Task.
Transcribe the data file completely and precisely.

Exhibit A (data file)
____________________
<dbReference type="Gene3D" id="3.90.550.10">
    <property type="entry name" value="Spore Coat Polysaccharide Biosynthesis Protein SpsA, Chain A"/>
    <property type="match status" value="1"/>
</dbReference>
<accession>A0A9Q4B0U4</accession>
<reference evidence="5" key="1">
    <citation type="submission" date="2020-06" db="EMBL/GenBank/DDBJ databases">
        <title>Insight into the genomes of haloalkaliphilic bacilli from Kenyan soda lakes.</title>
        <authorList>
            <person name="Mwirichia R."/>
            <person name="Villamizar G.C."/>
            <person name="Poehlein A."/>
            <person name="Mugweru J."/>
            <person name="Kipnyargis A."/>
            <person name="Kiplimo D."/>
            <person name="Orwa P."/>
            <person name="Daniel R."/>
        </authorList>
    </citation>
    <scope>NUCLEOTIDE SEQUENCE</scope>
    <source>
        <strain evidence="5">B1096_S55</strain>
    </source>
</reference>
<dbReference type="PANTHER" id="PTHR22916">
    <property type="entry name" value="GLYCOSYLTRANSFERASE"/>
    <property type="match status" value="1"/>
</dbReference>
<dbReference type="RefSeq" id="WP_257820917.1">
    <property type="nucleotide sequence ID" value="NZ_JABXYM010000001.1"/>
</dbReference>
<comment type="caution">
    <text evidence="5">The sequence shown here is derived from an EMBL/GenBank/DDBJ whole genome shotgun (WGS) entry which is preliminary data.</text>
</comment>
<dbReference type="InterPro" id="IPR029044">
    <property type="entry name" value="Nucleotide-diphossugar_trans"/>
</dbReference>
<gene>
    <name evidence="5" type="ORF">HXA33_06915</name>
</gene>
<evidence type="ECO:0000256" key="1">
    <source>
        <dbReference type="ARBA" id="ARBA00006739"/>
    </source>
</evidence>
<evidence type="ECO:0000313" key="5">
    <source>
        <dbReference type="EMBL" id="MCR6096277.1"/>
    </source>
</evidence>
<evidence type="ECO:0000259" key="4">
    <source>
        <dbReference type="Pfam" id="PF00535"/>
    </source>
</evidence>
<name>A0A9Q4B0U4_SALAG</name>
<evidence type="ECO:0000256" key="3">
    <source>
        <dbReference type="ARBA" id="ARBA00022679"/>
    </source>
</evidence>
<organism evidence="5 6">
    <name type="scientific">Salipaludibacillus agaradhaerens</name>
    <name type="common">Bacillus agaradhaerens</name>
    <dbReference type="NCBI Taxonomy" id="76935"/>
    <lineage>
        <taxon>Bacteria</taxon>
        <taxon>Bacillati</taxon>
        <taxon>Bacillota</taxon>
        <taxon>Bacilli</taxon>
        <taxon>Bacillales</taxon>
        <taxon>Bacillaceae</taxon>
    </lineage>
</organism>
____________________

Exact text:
<dbReference type="Gene3D" id="3.90.550.10">
    <property type="entry name" value="Spore Coat Polysaccharide Biosynthesis Protein SpsA, Chain A"/>
    <property type="match status" value="1"/>
</dbReference>
<accession>A0A9Q4B0U4</accession>
<reference evidence="5" key="1">
    <citation type="submission" date="2020-06" db="EMBL/GenBank/DDBJ databases">
        <title>Insight into the genomes of haloalkaliphilic bacilli from Kenyan soda lakes.</title>
        <authorList>
            <person name="Mwirichia R."/>
            <person name="Villamizar G.C."/>
            <person name="Poehlein A."/>
            <person name="Mugweru J."/>
            <person name="Kipnyargis A."/>
            <person name="Kiplimo D."/>
            <person name="Orwa P."/>
            <person name="Daniel R."/>
        </authorList>
    </citation>
    <scope>NUCLEOTIDE SEQUENCE</scope>
    <source>
        <strain evidence="5">B1096_S55</strain>
    </source>
</reference>
<dbReference type="PANTHER" id="PTHR22916">
    <property type="entry name" value="GLYCOSYLTRANSFERASE"/>
    <property type="match status" value="1"/>
</dbReference>
<dbReference type="RefSeq" id="WP_257820917.1">
    <property type="nucleotide sequence ID" value="NZ_JABXYM010000001.1"/>
</dbReference>
<comment type="caution">
    <text evidence="5">The sequence shown here is derived from an EMBL/GenBank/DDBJ whole genome shotgun (WGS) entry which is preliminary data.</text>
</comment>
<dbReference type="InterPro" id="IPR029044">
    <property type="entry name" value="Nucleotide-diphossugar_trans"/>
</dbReference>
<gene>
    <name evidence="5" type="ORF">HXA33_06915</name>
</gene>
<evidence type="ECO:0000256" key="1">
    <source>
        <dbReference type="ARBA" id="ARBA00006739"/>
    </source>
</evidence>
<evidence type="ECO:0000313" key="5">
    <source>
        <dbReference type="EMBL" id="MCR6096277.1"/>
    </source>
</evidence>
<evidence type="ECO:0000259" key="4">
    <source>
        <dbReference type="Pfam" id="PF00535"/>
    </source>
</evidence>
<name>A0A9Q4B0U4_SALAG</name>
<evidence type="ECO:0000256" key="3">
    <source>
        <dbReference type="ARBA" id="ARBA00022679"/>
    </source>
</evidence>
<organism evidence="5 6">
    <name type="scientific">Salipaludibacillus agaradhaerens</name>
    <name type="common">Bacillus agaradhaerens</name>
    <dbReference type="NCBI Taxonomy" id="76935"/>
    <lineage>
        <taxon>Bacteria</taxon>
        <taxon>Bacillati</taxon>
        <taxon>Bacillota</taxon>
        <taxon>Bacilli</taxon>
        <taxon>Bacillales</taxon>
        <taxon>Bacillaceae</taxon>
    </lineage>
</organism>